What Inspires a Story

April 4, 2011

Last July I had a craving. Don’t some of the best things in life start out that way? I had ice cream on my mind, never suspecting that a brief stop at my favorite store, Oberweis, would be the spark to ignite my muse. The guy who attended to me was all smiles and quite gorgeous. Being an m/m writer, I’m not ashamed to admit I’m always checking out faces and bodies and transferring them to my writing. There was something about this man that spoke to me. I suppose if I were a guy, certain body parts would have twitched. In any case, he served up my Heath Bar Frostbite with a smile and told me to come back any time. I left with five hundred calories in my hand and the seeds of a story planted firmly in my brain.

The next day, I attended the Taste of Chicago, and my idea for this novel started running rampant in my head. How I was inspired while sweat rolled down my back, is beyond me, but I was. Instead of letting the heat and discomfort bring out my internal bitch, I imagined I was Lil and took in the sights through his perspective. I’d been meaning to give this much loved character from my novel Horizons his own story, and after two years I would finally have an opportunity to do it.

That night I went home and poked my head into the wonderful m/m group over at Goodreads. Their erotic picture threads have been a source of inspiration in the past, and I clicked on the link that said “Ink”. I have this thing for tattoos. I saw a photo that blew my mind, and my character Grier was born. There were several other photos that caught my attention, and fired up the muse, but I won’t embellish as it would be a major spoiler. I wrote this novel in about five weeks. I was inspired. Wouldn’t you be looking at this guy? I still have him up as my screensaver!

This is how Taste was born. Stay for a while and read a couple of excerpts and an interview I did recently over at SJD Peterson’s blog. Anyone who comments on this post will be in the drawing for a signed paperback with a free bookmark. I’m celebrating my second year anniversary with Dreamspinner and handing out bookmarks to anyone who buys one of my paperbacks in the month of April. It’s my small way of saying Thank You to all my wonderful readers.

Interview with Tyler Ward

March 30, 2011

And now for Tyler’s interview.  He’s a little bit chattier than Kevin!

We caught up with Tyler on his way back from the gym one evening, once again at Celestial Café, where we both opted for a cup of decaf Earl Grey tea with a shot of vanilla flavoring.  Tyler is freshly showered, his dark curls are still damp, and he seems to be still on a post-work-out endorphin high as his smile is energetic and his chatter is effusive.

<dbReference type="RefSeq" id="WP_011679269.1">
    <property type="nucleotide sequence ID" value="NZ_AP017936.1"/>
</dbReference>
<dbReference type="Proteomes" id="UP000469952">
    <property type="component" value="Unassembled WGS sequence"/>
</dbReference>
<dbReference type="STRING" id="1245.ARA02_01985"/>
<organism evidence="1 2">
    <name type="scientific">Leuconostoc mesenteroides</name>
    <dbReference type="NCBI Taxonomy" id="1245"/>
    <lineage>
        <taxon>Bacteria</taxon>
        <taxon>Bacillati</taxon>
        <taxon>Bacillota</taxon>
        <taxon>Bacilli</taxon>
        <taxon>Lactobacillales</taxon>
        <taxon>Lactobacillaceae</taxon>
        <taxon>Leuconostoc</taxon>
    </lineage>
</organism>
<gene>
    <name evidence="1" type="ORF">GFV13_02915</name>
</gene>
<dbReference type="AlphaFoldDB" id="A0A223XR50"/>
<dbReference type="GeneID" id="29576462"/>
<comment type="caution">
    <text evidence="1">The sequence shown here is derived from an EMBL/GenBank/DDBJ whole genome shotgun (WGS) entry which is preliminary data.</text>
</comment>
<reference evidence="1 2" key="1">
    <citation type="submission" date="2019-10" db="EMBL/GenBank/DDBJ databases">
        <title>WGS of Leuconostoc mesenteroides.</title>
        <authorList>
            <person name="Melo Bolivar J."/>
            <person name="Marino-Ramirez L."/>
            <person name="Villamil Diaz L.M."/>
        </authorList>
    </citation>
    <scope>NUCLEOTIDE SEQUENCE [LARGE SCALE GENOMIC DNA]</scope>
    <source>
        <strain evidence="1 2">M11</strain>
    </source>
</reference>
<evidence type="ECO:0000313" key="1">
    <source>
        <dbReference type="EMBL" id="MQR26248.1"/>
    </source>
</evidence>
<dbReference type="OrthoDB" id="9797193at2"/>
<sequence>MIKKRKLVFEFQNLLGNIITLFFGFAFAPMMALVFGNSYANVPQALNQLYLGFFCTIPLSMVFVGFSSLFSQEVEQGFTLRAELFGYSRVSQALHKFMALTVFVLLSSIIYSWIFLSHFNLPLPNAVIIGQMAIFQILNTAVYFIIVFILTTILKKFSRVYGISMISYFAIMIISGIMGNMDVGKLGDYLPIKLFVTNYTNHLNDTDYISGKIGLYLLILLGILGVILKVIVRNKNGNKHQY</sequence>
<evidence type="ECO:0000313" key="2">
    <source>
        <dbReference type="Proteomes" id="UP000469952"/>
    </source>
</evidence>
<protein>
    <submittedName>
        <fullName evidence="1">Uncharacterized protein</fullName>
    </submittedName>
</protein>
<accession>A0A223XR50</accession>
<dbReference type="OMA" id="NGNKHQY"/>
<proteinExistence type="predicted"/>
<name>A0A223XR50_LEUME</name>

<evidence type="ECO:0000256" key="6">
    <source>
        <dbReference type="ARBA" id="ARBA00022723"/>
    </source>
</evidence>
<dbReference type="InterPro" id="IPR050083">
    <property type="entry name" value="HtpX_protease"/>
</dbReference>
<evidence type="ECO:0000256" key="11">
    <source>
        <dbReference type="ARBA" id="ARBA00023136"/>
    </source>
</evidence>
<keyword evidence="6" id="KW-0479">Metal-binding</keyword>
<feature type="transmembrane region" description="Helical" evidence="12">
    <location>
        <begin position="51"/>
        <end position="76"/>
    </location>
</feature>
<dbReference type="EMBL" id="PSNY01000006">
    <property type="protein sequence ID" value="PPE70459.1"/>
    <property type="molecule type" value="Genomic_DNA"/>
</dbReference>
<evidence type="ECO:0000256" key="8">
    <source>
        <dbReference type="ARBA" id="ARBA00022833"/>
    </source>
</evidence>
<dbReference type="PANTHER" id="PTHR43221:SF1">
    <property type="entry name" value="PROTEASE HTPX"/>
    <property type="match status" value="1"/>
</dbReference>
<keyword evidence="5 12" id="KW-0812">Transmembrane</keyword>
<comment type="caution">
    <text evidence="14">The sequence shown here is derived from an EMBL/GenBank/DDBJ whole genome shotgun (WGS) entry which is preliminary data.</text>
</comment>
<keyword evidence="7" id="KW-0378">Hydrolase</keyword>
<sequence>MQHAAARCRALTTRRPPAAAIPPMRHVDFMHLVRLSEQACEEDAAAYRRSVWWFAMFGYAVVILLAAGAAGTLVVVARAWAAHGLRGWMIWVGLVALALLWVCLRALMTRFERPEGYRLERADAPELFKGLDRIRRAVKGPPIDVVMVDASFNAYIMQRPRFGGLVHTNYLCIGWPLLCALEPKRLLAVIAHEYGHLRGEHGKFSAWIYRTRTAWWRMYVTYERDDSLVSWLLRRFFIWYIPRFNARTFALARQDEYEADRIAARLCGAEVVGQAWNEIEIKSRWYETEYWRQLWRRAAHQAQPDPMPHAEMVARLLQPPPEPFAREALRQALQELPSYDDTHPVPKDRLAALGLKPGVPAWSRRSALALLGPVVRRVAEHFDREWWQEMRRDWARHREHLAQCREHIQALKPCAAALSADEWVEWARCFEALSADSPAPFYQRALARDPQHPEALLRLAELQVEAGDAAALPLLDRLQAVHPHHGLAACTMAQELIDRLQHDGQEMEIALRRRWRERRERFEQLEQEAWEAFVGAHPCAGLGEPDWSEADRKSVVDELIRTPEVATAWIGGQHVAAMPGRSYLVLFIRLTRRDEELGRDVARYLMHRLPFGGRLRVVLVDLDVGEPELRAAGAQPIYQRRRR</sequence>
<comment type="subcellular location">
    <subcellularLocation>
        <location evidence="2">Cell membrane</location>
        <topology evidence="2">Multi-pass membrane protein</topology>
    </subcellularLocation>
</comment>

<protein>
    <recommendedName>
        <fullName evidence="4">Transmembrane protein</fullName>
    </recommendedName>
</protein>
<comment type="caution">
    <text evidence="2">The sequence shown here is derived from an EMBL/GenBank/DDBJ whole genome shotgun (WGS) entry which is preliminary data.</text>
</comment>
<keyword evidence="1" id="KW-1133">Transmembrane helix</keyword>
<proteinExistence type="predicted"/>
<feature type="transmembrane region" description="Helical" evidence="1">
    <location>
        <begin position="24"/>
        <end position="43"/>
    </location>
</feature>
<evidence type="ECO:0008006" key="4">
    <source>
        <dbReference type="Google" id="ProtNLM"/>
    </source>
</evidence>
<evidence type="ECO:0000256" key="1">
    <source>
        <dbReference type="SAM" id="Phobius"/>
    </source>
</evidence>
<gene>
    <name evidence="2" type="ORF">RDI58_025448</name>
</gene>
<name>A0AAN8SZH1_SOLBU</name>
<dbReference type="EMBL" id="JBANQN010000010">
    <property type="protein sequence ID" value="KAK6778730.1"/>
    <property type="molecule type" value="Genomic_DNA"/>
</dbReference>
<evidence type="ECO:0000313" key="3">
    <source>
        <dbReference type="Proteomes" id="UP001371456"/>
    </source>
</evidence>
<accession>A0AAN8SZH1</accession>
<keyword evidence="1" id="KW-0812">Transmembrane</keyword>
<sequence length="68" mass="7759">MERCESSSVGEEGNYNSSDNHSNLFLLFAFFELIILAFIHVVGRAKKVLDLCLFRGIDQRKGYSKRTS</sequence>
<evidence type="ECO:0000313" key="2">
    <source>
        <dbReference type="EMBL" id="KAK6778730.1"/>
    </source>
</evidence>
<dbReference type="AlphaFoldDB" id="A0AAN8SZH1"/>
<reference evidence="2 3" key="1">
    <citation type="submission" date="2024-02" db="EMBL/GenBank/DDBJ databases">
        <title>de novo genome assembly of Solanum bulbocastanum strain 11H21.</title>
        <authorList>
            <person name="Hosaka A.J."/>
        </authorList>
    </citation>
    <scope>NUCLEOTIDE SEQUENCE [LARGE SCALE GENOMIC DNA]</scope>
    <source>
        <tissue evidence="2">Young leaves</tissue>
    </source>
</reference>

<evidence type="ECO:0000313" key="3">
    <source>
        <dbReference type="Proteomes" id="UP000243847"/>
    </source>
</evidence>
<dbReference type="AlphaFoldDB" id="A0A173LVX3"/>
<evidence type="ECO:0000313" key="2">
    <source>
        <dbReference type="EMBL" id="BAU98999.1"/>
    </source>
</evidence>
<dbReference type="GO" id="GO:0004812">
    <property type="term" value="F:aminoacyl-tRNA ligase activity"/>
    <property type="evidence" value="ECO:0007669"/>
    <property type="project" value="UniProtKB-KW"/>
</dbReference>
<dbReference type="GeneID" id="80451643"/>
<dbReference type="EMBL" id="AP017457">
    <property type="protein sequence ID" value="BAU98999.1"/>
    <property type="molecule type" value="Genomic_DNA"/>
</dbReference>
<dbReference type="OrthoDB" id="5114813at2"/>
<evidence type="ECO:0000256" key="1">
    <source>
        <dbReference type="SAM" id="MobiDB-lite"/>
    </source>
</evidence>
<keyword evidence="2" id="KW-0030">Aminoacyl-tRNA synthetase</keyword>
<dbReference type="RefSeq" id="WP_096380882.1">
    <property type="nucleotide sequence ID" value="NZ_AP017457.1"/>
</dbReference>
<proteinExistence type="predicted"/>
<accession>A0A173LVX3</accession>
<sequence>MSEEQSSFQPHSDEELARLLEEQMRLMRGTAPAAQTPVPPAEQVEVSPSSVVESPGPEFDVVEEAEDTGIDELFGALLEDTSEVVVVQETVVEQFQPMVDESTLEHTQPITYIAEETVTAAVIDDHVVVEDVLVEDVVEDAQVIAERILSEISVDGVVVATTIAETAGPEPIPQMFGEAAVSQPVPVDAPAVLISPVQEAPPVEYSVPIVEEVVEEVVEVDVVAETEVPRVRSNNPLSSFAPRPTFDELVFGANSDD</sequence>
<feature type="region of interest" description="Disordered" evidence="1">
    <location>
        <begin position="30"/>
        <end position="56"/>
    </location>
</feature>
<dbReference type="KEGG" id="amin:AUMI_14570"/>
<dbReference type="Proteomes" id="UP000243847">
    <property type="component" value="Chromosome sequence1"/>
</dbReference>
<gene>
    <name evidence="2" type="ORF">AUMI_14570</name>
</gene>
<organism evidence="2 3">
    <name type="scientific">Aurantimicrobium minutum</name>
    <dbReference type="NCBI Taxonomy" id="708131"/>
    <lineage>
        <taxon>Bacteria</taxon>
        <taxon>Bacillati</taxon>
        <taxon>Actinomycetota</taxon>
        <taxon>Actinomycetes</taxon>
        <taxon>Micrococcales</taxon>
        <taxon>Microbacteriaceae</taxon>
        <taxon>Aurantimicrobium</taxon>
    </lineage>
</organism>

Jessica Skye Davies: Thanks for stopping to talk with us, Tyler.  We promise we won’t keep you too long.

Tyler Ward: No, it’s great, I’m totally down for a chat and Kev’s got the biz association meeting tonight.  I’d have probably just gone home and talked to Teddy – or sat here and annoyed the fu-…  um, annoyed Luke.

JSD: No need to censor yourself, Tyler, the editors will take care of that if they feel the need.

TW: Oh, thanks!  I sometimes don’t realize what I’m saying till I’ve already said it.  Luke sometimes tries to tell me what color my “aura” is, but I’m convinced all he’s seeing the air I’ve turned blue with my language.

JSD: That’s ok, Tyler, it’s all about being yourself.  So shall we start?

TW: Yeah, let’s do it.

JSD:  Great.  We had a good time talking to Kevin, so let’s jump right in.  You’re not from around here, are you?
TW: Nope.  Moved here from the UK about six years ago.  I’d just finished art school and decided I’d come here and try my “luck,” as it were.  My luck really sucked at first because one of the first things I did was end up in a bad car crash that really screwed up my back, but that’s what happens when you forget which side of the road to turn onto to I reckon.  Good things did happen though, too.  I made a friend from the “old country” here right off because the imports shop was one of the first places I found when I got here.  It was Danny who helped me get through rehab and then introduced me to Kev, and I can’t think of anything better than that in my life.

JSD: Do you visit home often?
TW: I’ve gone back a couple times, and my mum has come to visit Kevin and I here as well a few times.  My mum’s a former flight attendant, so she knows how to get the best deals on flights and stuff, a fact she’s frequently reminding me of!  But really, my home is here now, with Kevin.

JSD: We know Kevin is an artist and gallery owner, and you mentioned going to art school.  Do you and Kevin have similar artistic styles, and can we find your work in Kevin’s gallery?

TW: Our art is actually really different.  Kev likes his canvases and is really kind of more traditional in his style, kind of impressionistic at times.  My stuff is really… 3D.  I like to say that space is my medium, in a Zen sort of way.  I play with all sorts of materials and forms and love to create hanging pieces.  I also enjoy working in clay and really getting my hands into something.  I usually have several pieces up in the gallery at any given time.  As well as selling my work, I also help out frequently at the gallery.  Got to earn my keep so Kev doesn’t turf me out!

JSD: What’s your favorite book?